Fallion thought of the craftsmen at the castle—the armorers, the alewives, the master of the hounds, the dyers of wool. Each jealously guarded the secrets of his trade, and though Fallion suspected that he could master any of those trades, he had no one to teach him.
Waggit smiled with satisfaction. “The common folk manipulate things,” he said. “Blacksmiths work metal, farmers till the land. That is how they earn their living. But a lord’s art is a greater art: he manipulates people.”
“Then we are no better than leeches,” Fallion said. “We just live off of others.”
Sir Borenson sounded so angry that his voice came out a near roar. “A good lord earns his keep. He doesn’t just use others, he empowers them. He encourages them. He makes them more than what they could become by themselves.”
Maybe, Fallion thought, but only because they know that he’ll kill them if they don’t do what he says.
With a sly grin, Waggit added, “A lord’s craft can indeed be marvelous. He molds men. Take Sir Borenson here. Left to his own devices, he is but the basest of clay. He has the natural instincts of a . . . cutthroat—”
“Nay,” Daymorra threw in with a hearty laugh. “A lecher. Left to his own ways, he’d be a lout in an alehouse, peddling the flesh of young women.”
Borenson blushed, the red rising naturally to his face, and laughed. “Why not both? Sounds like a good life to me.”
“But your father turned Borenson into a lawman,” Waggit said. “And there are few better. Captain of the Guard, at one time.”
Fallion gave Borenson a long look. Fallion had heard that Borenson had been powerful indeed—until his Dedicates had been killed. Now the guardsman had no endowments of brawn or of speed or of anything else, and though he had the respect of the other guards, he was the weakest of them all. Why he had not taken new attributes was a mystery that Fallion had not been able to unravel.
Fallion knew that there were dangers in taking endowments of course. Take the brawn from a man, and you become strong, but he becomes so weak that perhaps his heart will fail. Take the grace from a woman, and suddenly you are limber, but maybe her lungs won’t unclench. Take the wit from a man, and you have use of his memory, but you leave an idiot in your wake.
It was a horrible thing to do, taking an attribute from another human being. Fallion’s mother and father had abhorred the deed, and he felt their reluctance. But why had Borenson turned away from it?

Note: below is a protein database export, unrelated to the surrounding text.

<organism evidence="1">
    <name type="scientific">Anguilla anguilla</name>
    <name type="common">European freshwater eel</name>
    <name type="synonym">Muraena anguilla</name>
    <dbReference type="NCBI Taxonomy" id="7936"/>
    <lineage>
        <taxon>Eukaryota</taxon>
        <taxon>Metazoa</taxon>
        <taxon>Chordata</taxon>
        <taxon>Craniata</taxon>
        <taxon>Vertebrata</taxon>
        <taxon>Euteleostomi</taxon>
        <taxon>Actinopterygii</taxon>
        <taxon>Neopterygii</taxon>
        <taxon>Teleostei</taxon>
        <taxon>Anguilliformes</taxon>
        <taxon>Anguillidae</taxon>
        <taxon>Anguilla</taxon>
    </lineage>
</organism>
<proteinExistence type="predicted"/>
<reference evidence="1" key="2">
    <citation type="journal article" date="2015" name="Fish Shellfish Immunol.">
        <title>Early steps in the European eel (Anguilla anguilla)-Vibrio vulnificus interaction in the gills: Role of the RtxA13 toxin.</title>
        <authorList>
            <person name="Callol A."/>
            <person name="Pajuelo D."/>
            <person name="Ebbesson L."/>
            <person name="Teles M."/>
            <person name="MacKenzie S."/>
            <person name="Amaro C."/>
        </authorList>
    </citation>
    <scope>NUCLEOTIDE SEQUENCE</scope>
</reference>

Borenson wasn’t a real guard in Fallion’s mind. He acted more like a father than a guard.
Waggit said softly, “The shaping of men is a—”
There was an odd series of percussive booms, as if in the distance up the mountain, lightning struck a dozen times in rapid succession. The sound was not so much heard as felt, a jarring in the marrow.
Waggit fell silent. He’d been about to offer more praise for the Earth King. But he often worried about praising Fallion’s father in front of the boys. Gaborn Val Orden was the first Earth King in two thousand years, and most likely the last that mankind would see for another two thousand. He cast a shadow that covered the whole world, and despite Fallion’s virtues, Waggit knew that the boy could never come close to filling his father’s boots.
Waggit had an odd sensation, glanced up the hill. Almost, he expected to see the Earth King there, Gaborn Val Orden, stepping out from among the shadow of the trees, like a nervous bear into the night. He could nearly taste Gaborn’s scent, as rich as freshly turned soil. Nearby, a cricket began to sing its nightly song of decay.
Borenson drew a deep breath, and raised his nose like a hound that has caught a familiar scent. “I don’t know about evil, but I smell death. There are corpses in the forest.”
He turned his horse, and with a leap it was over the hedge and rushing up toward the pines. Waggit and Daymorra looked at each other, as if wondering whether they should follow, and Fallion made up their minds for them. He spurred his horse above the hedge and gave chase.